How about a little social pressure. We all know how dangerous driving and talking/texting is. When one of my friends calls me and I think they are driving, I ask them to call back when they are off the road, and then I hang up. They quickly learn not to call me while driving. I know some of these idiot friends of mine just have to talk to someone and just call the next person on their list, but if most people did this, the problem would at least diminish. I also tend to blast my horn when the person next to me on the freeway is on their phone. Hear a car horn - hang up on the idiot. They will eventually get the message.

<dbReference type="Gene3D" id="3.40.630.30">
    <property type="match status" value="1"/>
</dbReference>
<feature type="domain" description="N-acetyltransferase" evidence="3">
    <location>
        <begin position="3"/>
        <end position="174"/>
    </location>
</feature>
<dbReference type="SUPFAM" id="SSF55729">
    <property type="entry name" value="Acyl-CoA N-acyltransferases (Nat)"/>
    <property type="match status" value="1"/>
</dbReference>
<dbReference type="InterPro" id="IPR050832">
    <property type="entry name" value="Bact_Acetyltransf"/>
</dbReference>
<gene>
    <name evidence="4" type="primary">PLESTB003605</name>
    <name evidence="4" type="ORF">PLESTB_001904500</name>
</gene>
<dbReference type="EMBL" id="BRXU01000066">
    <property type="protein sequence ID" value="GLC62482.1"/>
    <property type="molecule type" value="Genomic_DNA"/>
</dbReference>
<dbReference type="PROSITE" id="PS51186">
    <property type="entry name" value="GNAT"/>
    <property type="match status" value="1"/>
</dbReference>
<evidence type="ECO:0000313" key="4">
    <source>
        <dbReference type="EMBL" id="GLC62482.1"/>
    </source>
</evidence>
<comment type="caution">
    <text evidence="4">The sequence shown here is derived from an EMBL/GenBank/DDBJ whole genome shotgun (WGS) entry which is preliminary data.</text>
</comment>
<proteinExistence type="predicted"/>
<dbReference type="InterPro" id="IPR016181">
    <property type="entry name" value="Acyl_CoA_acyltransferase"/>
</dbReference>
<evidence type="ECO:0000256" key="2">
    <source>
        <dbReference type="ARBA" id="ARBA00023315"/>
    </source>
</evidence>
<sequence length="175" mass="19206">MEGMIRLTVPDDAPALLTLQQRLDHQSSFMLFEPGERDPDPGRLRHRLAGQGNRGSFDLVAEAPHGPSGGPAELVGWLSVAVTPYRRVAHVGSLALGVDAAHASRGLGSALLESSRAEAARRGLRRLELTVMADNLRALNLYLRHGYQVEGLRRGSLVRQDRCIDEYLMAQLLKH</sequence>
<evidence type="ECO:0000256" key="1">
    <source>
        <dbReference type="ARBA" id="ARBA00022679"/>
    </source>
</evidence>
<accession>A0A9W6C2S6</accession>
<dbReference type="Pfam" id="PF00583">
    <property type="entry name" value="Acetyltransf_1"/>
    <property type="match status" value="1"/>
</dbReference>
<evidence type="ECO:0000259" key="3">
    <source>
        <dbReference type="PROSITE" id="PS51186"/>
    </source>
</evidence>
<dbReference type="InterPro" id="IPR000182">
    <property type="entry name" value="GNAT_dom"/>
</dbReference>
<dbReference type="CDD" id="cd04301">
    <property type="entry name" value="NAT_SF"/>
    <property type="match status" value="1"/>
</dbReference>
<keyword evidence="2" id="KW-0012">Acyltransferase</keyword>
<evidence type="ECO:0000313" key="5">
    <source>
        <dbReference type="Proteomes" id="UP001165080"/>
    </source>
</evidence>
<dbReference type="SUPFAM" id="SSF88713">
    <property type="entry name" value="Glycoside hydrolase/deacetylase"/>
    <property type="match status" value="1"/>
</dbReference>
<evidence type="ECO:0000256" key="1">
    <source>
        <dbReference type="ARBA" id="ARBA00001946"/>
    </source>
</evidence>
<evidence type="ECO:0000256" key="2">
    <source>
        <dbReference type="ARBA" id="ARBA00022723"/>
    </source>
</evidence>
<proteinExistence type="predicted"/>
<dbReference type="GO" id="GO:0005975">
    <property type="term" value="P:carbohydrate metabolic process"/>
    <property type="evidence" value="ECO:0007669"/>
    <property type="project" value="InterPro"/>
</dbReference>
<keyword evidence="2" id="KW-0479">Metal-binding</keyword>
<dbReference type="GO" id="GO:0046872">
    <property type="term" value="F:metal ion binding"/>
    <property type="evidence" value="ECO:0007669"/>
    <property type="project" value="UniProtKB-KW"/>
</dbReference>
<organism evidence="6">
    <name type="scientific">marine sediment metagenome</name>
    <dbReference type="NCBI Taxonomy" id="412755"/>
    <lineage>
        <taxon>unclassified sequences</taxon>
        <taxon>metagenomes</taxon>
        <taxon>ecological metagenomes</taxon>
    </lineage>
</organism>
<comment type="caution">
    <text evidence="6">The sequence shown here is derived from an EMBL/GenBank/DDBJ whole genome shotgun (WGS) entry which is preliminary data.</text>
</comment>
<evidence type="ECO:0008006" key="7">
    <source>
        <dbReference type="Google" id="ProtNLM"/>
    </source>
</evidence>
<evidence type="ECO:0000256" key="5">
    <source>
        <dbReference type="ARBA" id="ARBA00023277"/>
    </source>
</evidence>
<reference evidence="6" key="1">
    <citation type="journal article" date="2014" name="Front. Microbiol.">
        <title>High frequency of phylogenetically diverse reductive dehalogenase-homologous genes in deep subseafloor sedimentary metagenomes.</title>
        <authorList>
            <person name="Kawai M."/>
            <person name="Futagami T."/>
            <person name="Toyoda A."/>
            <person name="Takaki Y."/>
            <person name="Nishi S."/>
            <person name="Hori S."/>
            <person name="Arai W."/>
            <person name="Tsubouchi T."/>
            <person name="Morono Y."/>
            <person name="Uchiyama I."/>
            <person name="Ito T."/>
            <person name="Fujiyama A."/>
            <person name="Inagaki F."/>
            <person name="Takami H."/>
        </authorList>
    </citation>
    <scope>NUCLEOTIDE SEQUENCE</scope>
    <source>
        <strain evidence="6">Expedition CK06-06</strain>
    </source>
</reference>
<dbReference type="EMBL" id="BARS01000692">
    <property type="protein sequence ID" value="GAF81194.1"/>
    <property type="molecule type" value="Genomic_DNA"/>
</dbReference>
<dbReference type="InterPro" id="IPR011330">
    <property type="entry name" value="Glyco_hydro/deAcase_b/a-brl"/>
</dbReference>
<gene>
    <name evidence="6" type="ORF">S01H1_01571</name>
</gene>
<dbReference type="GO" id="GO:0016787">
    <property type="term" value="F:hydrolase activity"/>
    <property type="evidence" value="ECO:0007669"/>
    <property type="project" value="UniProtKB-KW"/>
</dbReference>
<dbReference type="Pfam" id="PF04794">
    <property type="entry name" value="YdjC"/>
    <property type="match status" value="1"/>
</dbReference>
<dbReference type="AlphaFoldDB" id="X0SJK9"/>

Well put! I've been a "content" creator for 25 years as an independent contract software developer, I've always been paid for my work, and although I've created some awesome stuff over the years, I've never held the copyright on any of my code. I, like most old school developers have always depended on freeware/shareware code, and I have contributed to some open source projects. I make a fine living doing what I do, but expanding my operation to a recruiting firm has never appealed to me. I would rather work with code than manage people. This has limited my income to the number of billable hours I can put in and the best rate I can negotiate. By no means am I a "starving artist", but I'm never going to be a millionaire without a golden lottery ticket. The software I create (and granted I'm usually part of a larger team) is typically "worth" millions, but I don't complain about residuals or any of that nonsense. I am starting to realize that there may be business models opened up by the internet that would allow me to be more fairly compensated for the actual value of my work. I would love to hear some ideas about how CTF-RTB can be applied to mainstream business software development and consulting/contracting.